NORRISTOWN >> In the food desert of Norristown, the county is seeking to put an oasis in Norristown Farm Park.
A stated mission in the county’s comprehensive plan to achieve community supported agriculture in Norristown Farm Park could be accomplished soon, possibly even by year’s end.
“Depending on how long the review process takes, and other factors, we may be able to have a group on the ground preparing for a fall crop, this could still get off the ground in 2016,” said Lee Soltysiak, deputy chief operating officer for the county. “All is not lost for 2016 for people who want to see this happen.”
Community supported agriculture, or CSAs, is a model of farming where community members can buy shares of vegetables, fruit, flowers and other items the farmer harvests. Farms like Pennypack Farm and Education Center in Horsham provide fresh, often organic produce to shareholders.
The county isn’t alone in hoping to accomplish the goal. A group called Sweet Fields has put into motion a plan to start an educational CSA on the 8-acre parcel of land set aside for the project. The group’s proposal included a letter of support from the Food Resources Center at CADCOM.
“The Food Resources Center … has long had an interest in this area. We have supported the development of the Pennypack Farm and Education Center and other projects in the county that help bring fresh produce to low-income consumers and raise awareness of environmental principles,” the letter said.
While the group hoped to get seeds in the ground as early as the first week of April, it has faced some challenges moving forward. For one, the county is planning to open up a request for proposals to other CSA groups that would bid against Sweet Fields.
Members of Sweet Fields’ team came to a recent meeting of the board of commissioners to object to the request for proposals. The group has since met with county officials for feedback on how to proceed with its plans. Donnini called the meeting “positive and productive.”
“I think everybody obtained a clearer understanding of the total situation. As a result, it looks like we will be moving forward with an efficient RFP process,” she said.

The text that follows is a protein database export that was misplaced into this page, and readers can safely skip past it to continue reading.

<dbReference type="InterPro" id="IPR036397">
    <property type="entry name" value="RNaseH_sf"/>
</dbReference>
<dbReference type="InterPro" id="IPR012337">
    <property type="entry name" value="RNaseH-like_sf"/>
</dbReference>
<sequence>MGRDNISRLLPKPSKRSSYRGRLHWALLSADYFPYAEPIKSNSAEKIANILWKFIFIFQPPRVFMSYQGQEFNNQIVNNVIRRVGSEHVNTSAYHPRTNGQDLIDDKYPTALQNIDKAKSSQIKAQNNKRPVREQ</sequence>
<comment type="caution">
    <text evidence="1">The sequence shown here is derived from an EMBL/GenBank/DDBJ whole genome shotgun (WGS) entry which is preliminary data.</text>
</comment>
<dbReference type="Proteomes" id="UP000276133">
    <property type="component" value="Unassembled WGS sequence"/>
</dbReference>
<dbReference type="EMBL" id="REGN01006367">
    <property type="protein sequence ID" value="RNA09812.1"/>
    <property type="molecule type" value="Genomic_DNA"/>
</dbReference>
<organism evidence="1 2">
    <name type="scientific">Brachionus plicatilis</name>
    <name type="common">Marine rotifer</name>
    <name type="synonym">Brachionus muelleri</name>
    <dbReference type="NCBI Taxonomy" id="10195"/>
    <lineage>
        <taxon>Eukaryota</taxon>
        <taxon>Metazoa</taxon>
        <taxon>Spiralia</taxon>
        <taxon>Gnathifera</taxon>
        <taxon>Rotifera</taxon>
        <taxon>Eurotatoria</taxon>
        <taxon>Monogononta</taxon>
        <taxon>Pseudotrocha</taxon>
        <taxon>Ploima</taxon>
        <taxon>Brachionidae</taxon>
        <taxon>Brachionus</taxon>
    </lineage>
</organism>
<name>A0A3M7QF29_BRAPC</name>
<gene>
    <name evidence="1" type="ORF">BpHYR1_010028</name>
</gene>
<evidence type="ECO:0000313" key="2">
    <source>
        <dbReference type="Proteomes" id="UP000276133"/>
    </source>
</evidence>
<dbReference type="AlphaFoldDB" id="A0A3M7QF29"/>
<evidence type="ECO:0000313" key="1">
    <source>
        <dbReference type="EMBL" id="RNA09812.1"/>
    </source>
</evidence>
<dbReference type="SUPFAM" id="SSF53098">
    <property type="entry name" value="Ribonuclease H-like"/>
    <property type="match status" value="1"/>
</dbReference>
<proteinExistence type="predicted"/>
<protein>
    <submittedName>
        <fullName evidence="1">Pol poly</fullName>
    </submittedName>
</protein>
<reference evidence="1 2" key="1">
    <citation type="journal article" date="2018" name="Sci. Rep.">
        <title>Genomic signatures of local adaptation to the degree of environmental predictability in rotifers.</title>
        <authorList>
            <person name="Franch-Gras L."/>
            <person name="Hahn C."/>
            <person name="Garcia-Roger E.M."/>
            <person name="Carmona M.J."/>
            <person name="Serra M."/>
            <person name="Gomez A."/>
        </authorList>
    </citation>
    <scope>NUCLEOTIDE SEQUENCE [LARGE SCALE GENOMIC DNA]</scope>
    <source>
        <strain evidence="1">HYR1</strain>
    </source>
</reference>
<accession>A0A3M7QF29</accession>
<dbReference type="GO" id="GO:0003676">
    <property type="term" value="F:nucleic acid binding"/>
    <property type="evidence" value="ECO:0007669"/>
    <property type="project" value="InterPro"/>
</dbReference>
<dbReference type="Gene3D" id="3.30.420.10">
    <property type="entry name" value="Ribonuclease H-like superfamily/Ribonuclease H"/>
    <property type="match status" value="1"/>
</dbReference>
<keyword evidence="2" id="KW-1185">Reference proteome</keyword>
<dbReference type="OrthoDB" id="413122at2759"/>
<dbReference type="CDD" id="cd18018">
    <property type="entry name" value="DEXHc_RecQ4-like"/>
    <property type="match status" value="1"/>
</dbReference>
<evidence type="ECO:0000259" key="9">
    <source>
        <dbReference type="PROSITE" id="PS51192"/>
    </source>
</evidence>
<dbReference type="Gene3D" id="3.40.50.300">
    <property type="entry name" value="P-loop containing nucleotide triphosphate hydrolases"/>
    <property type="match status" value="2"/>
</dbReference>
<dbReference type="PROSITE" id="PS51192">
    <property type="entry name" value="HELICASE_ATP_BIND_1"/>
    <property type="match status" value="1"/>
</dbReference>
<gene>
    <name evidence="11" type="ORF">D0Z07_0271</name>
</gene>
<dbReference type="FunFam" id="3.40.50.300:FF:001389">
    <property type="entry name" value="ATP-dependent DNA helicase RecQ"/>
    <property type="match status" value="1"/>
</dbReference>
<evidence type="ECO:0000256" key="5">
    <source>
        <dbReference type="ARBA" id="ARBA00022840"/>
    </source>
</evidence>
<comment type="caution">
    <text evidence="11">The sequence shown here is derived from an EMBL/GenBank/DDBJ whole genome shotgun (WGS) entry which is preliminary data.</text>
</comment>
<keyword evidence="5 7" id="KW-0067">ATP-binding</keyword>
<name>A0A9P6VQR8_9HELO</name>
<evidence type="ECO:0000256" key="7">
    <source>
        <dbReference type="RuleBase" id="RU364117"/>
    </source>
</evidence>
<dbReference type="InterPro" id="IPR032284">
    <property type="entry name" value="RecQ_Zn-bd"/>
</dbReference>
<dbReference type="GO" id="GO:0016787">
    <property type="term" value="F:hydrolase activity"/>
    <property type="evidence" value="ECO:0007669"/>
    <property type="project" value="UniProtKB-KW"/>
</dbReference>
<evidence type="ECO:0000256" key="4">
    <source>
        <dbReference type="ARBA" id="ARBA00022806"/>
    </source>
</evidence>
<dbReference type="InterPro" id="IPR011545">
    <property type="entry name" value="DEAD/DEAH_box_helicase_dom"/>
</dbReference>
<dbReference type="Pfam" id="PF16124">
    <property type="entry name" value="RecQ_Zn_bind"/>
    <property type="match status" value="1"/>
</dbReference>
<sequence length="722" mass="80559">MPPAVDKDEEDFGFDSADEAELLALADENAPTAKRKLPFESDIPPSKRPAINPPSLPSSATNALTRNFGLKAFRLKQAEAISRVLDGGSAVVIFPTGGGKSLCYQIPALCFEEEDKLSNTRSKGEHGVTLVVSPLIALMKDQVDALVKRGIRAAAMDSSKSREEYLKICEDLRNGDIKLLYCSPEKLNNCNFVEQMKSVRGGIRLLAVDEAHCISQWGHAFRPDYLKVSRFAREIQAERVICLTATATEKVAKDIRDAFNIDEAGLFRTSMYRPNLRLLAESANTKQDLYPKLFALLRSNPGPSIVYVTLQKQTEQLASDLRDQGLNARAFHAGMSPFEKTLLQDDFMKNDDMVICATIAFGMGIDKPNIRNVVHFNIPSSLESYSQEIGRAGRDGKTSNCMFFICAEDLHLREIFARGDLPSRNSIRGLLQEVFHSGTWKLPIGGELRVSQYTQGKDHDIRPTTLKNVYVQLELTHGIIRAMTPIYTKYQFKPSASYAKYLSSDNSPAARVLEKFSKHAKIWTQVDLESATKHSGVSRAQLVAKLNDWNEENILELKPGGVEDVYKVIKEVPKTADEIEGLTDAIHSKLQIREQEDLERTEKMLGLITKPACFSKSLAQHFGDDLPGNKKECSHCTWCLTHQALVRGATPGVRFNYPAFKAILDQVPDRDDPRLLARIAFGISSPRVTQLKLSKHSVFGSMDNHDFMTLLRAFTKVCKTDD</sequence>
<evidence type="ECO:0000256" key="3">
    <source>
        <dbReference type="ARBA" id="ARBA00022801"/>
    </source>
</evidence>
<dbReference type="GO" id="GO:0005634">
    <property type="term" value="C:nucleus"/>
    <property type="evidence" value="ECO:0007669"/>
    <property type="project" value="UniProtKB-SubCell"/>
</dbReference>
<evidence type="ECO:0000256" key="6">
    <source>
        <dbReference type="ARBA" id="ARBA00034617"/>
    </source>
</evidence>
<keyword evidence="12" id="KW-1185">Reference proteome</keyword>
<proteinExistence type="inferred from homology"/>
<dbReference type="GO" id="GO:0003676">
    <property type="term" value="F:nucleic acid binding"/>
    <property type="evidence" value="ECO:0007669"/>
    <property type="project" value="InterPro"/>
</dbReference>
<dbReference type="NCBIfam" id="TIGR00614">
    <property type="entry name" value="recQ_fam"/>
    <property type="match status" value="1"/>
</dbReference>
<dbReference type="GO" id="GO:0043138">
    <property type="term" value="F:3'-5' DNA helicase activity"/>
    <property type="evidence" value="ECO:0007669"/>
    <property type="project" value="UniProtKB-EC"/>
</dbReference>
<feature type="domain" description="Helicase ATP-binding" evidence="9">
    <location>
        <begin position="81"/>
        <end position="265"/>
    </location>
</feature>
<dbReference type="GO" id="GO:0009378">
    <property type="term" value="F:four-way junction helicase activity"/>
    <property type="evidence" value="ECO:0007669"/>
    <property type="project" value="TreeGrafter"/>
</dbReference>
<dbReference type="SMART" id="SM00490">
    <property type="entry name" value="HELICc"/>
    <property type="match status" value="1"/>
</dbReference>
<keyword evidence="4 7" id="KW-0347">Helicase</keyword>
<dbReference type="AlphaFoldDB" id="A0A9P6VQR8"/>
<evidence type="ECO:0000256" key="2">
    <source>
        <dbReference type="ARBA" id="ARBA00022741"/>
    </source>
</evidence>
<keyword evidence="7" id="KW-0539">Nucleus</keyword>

The group was hoping to skip the RFP, something Soltysiak said is a possibility when a strong proposal comes before the county. However, the group was notified a few days before the March 17 meeting that the county would be issuing an RFP. County officials were unsure if Sweet Field’s proposal could succeed as it was.
“We had concerns that they could do that successfully, with the timing and the number of things that had to happen for the farm to be prepared to yield any crops,” Soltysiak said. “It was more of a timing issue.”
Sweet Fields didn’t see it that way. The group believed that they had all ducks in a row to start planting seeds in the first week of April.
“We’re not going to have people coming out and picking up CSA shares until June, so we have the rest of April and May to do last minute things,” Donnini said. “We have a payment system, we have the facility figured out, everything is a go. We have an educational element. It’s a pretty straightforward proposal.”
This is not the first time the county has issued an RFP for the project. The land, which has not been farmed since 2010, was open to proposals for groups to open a CSA for a 2012 harvest. The sublease was never awarded, after a prolonged negotiation with a group that has since settled on another location.
The request will be issued at the April 7 meeting of the commissioners and Sweet Fields plans to be among the bidders for a sublease to start farming in the park. Soltysiak said the county provided feedback to Sweet Fields, and is willing to provide the same guidance to any other groups that are interested in submitting a proposal.
This time around, the county isn’t just going to back one horse. Soltysiak said the county is looking for a proposal with a high chance of success, one that “can become a model as an example how they would do this kind of thing.”
Sweet Fields’ members, community partners and county officials agreed that an organization that could bring fresh and affordable produce, easily accessible to residents of Norristown and the surrounding areas, is an important goal.
James Johnson, a former resident of Norristown, spoke at the meeting, saying that the options for sustainable and fresh produce and goods is something “vastly overlooked” in the community.
“You end up having two options, you can go far away and you end up at the Whole Foods, you can go that route,” Johnson said. “Or you can get something that is not only supporting this community and the members of this community, but you’re promoting your own personal wellbeing as well.”